When you’re learning about astronomy, you quickly get used to the idea that on a human timescale everything is static and nothing really changes. The Earth is going to be swallowed up by the sun,* but it won’t be for a few billion years yet. When you look up at the sky the light you see from other stars has been travelling for hundreds, thousands or millions of years. In general this is all part of the Copernican principle: on a universal scale there’s nothing special about where we are or when we are, other than that we could only be living at a time and place where planets are commonplace. Therefore, there’s not a very high chance of anything special happening whilst we’re looking.
However, that doesn’t mean that interesting things can’t happen. Before the end of the century, there will briefly be a new brightest star in the sky.
The star in question is V Sagittae (or V Sge to its friends). Sagitta—not to be confused with Sagittarius— is a small constellation adjoining Cygnus. Unless you’re an astronomy fan it’s the sort of constellation you might not even have noticed, as it’s small and it doesn’t have any very bright stars in it. Living where we do, I’d struggle most nights to see even its brightest star with the naked eye. V Sge is in theory just about visible in The Child Who Likes Animals’ telescope; it’s around magnitude 10, although it varies quite a bit and over quite short timescales.
Since it was first discovered it’s been realised that it was a bit unusual. It’s a binary system, with an “ordinary” sun-like star orbiting around a smaller white dwarf. More recently, astronomers realised that the pair of stars were getting noticeably brighter over time as their orbit shrinks and they get closer to each other. Last week, it was announced that at some time in the last three decades of the current century, they will finally spiral into each other and temporarily become the brightest star in the sky. If you want to know full details, this is the press release of the announcement from Louisiana State University, and here are links to the full data.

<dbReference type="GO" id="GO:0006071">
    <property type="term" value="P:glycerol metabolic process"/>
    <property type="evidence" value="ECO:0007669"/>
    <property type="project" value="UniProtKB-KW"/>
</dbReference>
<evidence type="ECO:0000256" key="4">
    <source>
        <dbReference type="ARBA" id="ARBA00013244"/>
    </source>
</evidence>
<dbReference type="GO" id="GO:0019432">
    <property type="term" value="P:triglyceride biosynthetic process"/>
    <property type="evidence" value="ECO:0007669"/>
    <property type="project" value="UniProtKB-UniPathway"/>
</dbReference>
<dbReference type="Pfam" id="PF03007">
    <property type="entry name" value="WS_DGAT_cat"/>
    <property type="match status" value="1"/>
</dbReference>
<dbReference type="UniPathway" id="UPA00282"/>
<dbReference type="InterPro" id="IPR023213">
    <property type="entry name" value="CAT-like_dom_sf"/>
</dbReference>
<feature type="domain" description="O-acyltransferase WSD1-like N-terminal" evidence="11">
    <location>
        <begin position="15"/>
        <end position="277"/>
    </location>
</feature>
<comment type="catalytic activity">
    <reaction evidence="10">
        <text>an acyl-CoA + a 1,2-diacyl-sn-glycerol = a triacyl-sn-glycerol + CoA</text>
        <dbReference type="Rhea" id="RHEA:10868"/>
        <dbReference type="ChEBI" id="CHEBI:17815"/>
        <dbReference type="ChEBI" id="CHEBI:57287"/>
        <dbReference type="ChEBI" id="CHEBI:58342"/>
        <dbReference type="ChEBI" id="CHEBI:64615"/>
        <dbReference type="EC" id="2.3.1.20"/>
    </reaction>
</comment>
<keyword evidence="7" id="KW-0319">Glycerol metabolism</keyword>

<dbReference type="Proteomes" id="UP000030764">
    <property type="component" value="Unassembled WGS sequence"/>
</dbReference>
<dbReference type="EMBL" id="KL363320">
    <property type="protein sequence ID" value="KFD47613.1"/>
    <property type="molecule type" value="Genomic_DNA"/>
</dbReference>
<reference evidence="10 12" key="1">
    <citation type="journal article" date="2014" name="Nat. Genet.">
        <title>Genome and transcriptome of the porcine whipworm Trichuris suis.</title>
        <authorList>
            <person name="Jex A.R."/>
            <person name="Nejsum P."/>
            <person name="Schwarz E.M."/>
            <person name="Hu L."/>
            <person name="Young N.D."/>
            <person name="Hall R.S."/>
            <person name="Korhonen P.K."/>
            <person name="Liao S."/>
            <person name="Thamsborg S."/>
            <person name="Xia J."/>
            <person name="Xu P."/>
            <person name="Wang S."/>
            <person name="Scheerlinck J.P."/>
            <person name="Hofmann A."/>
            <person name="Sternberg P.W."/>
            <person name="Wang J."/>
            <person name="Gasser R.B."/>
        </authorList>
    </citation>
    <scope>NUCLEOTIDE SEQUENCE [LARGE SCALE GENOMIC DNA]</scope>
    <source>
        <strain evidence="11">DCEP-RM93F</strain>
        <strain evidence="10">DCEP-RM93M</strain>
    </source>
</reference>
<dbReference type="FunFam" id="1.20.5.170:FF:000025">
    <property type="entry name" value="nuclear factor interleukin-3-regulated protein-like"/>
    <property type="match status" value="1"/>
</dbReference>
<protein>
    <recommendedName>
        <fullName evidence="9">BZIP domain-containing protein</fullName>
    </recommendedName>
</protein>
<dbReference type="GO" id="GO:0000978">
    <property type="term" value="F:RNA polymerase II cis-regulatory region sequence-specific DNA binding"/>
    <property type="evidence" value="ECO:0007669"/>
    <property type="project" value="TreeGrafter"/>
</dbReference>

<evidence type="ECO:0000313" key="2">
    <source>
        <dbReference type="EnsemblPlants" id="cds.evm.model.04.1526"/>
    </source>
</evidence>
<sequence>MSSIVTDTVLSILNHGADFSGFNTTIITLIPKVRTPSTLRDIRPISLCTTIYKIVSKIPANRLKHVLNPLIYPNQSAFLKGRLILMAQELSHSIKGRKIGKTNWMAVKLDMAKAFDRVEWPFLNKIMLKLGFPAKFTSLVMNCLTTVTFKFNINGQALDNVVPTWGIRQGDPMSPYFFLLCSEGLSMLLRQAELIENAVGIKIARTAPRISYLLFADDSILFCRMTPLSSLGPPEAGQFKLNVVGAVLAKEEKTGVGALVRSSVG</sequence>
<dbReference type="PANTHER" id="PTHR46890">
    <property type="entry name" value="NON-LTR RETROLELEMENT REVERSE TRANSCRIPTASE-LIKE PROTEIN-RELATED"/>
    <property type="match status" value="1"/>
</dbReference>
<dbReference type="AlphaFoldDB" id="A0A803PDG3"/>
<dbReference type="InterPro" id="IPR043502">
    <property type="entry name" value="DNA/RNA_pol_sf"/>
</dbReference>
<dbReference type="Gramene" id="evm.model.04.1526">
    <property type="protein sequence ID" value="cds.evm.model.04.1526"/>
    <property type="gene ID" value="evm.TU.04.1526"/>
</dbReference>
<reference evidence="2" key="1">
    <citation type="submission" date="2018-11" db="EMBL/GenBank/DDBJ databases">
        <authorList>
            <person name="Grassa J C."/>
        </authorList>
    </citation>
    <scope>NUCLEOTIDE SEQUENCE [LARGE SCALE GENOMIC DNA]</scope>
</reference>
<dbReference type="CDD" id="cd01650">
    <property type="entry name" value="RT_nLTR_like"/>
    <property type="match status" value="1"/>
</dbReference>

At present the time range is a bit on the vague side, but it will almost certainly happen in a 32-year span centred on 2083. No doubt, now that more astronomers know about this, we’ll get more data over the next few years to narrow down the time range. And even before then, V Sge will probably get a bit brighter over time, as it’s doubled in brightness in the past 90 years. I might even see if we can see it ourselves now if we get good conditions: its part of the sky is well-positioned for early evening viewing from here at this time of year. I’m not likely to see it go nova myself, but The Children might do.
* Assuming nothing else catastrophic happens to it first, such as being kicked out of the Solar System completely. It’s unlikely but it’s not impossible.